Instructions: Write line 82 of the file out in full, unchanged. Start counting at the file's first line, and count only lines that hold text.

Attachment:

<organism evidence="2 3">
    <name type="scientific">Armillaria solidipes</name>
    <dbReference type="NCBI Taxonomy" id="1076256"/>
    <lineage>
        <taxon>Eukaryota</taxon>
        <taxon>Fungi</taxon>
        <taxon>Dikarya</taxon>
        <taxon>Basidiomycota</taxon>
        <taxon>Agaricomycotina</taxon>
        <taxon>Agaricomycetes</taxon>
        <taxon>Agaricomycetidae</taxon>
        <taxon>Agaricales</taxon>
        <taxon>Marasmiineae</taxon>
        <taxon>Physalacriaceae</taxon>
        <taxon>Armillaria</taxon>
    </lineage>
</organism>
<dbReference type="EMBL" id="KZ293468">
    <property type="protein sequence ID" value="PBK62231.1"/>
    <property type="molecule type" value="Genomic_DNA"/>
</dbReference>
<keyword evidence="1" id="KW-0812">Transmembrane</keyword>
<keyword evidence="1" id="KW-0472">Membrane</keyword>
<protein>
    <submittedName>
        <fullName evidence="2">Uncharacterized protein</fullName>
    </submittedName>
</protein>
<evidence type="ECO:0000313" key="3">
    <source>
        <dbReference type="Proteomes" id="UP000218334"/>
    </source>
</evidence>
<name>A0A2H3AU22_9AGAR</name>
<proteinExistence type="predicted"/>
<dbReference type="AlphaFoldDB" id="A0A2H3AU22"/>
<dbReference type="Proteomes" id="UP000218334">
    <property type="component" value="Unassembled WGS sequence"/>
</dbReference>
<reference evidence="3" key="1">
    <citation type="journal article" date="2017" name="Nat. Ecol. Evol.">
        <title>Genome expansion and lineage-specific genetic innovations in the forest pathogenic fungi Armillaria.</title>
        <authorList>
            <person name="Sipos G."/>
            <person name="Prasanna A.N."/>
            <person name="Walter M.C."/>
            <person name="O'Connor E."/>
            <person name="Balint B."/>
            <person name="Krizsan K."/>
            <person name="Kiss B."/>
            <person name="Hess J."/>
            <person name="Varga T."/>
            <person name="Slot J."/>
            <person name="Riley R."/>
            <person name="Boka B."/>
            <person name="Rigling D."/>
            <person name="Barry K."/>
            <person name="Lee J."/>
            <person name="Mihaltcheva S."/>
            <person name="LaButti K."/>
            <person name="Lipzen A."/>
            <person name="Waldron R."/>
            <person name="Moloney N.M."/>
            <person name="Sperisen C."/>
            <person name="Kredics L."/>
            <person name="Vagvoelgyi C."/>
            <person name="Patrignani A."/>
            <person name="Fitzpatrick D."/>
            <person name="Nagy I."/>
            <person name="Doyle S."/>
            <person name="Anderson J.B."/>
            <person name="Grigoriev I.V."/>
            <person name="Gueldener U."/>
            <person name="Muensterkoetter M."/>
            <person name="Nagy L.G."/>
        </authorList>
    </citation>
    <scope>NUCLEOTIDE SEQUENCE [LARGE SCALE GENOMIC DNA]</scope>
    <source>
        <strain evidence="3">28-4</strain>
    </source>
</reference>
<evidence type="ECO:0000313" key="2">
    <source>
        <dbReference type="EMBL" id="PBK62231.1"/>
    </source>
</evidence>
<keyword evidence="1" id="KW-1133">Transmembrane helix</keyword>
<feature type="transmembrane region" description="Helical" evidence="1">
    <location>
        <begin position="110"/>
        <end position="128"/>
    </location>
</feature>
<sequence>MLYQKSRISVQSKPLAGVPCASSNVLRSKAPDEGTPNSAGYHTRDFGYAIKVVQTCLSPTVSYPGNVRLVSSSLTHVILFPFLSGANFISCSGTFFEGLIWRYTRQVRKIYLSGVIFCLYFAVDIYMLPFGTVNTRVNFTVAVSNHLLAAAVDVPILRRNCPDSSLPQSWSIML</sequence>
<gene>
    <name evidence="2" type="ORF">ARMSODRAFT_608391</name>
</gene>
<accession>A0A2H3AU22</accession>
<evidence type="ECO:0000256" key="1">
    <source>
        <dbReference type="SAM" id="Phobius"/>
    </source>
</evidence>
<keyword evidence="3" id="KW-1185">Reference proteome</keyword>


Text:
</reference>